I seriously doubt the human body has impedence. Doesn't impedence require some kind of magnetic property? Anyway, I read that the higher the frequency past 60hz, the lower the danger. It has to do with the rapidly contracting and expanding muscles in your body. The safe limit of DC through your body is 2mA, while the limit at 60hz is only 0.5 mA. The whole frequency thing has to do with what frequencies your muscles will respond to, 60hz just happens to be one of the most deadly frequencies that can go through your body. The bottom line is how many mA go through you. 2ma @ 60hz will be painful while 2ma at 1Mhz probably won't even be noticed.

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On the other hand, if you get shocked by 35VDC the worst your likely to get is a fairly small burn that might require a few days of attention.
I'm working with -17-0-17 rails now and I can't even feel anything across 34vdc, let alone getting burned. Although supposedly people have died from as low as 25vac.
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Old 4th March 2003, 06:27 AM   #6
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The safe limit, IIRC, is considered to be 70V. Much more and enough current will flow (and a delta V that the nerves will pick up) that you'll feel a shock.

Kinda interesting how tubes start about where shocks do.

Tim
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Old 4th March 2003, 06:29 AM   #7
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70vdc is the safe limit? Where is this written? If so I guess that's good news for my project.
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Old 4th March 2003, 07:43 AM   #8
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Ok, I should have better explained my comments with regard to 35VDC. If both points of the circuit touch your body within about 1 foot, you'll certainly feel a tingle. Within, about 6" and it'll hurt. Within 2" and it'll probably leave a burn. If you talking across both arms and chest then 70VDC is right on the edge where given the right conditions, it could be fatal (or do serious injury) or if your lucky, you'll be ok.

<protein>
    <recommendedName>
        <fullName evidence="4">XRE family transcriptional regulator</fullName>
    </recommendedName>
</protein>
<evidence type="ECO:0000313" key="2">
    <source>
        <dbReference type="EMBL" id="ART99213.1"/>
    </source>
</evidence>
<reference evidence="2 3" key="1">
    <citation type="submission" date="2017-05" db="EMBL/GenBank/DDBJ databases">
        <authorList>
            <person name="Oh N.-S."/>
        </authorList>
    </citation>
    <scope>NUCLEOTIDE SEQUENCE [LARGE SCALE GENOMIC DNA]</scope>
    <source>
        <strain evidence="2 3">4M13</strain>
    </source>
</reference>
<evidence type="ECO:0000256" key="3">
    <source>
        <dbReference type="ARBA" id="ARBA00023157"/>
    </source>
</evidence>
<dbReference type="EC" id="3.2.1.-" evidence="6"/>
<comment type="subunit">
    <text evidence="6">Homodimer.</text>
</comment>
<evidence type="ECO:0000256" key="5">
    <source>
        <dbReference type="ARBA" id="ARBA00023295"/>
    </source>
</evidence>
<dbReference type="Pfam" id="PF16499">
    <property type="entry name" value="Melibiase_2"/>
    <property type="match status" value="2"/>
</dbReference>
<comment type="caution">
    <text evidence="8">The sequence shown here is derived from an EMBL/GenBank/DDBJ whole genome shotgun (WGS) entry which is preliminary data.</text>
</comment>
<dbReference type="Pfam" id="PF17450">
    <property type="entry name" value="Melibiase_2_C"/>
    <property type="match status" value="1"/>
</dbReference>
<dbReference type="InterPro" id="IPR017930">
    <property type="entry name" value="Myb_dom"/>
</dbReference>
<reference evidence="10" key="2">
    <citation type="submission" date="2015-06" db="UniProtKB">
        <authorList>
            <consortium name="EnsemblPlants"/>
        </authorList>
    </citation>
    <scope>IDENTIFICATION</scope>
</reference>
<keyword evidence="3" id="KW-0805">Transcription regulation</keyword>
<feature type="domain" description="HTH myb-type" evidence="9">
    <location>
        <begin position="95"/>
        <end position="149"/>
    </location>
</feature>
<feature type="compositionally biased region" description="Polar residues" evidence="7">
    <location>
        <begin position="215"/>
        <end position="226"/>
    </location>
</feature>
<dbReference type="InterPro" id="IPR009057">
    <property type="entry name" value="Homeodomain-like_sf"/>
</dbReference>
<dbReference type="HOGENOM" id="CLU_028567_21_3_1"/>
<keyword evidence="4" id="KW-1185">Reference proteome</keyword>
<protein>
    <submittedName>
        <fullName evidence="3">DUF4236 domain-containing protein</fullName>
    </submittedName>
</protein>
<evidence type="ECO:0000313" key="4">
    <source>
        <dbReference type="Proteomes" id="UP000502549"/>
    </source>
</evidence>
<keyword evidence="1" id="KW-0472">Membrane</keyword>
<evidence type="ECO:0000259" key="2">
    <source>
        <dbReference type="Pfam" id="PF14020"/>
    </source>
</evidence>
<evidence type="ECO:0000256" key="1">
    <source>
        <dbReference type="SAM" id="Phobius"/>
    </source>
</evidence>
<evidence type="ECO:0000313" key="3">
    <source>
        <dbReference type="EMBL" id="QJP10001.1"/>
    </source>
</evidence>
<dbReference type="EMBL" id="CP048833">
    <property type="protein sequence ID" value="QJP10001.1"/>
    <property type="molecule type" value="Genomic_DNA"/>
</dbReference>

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Old 4th March 2003, 07:46 AM   #9
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Quote:
Originally posted by Solid Snake
I seriously doubt the human body has impedence. Doesn't impedence require some kind of magnetic property?
Not sure what you mean by magnetic property.

Impedance is basically a frequency-dependent resistance brought about by inductive or capacitive reactance.

At DC and low frequency AC, the body behaves as a simple resistance. But as frequency increases, the body behaves more capacitively. And like any other capacitance, as frequency increases, impedance decreases, allowing for greater flow of current.

Quote:
Anyway, I read that the higher the frequency past 60hz, the lower the danger. It has to do with the rapidly contracting and expanding muscles in your body.
Dunno. Haven't heard anything along those lines. I just know that the body's impedance decreases with increasing frequency. There may be some cutoff point where for whatever reason the increase in current becomes less dangerous.

Quote:
I'm working with -17-0-17 rails now and I can't even feel anything across 34vdc, let alone getting burned. Although supposedly people have died from as low as 25vac.
Yeah, but try putting your fingers across the binding posts when your amp's swinging a +/- 17 volt sinewave.

se
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Old 4th March 2003, 07:47 AM   #10
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Oh, by the way, when you include quotes in a single post from more than one person, it's helpful to note which quote came from which person.

Thanks.

se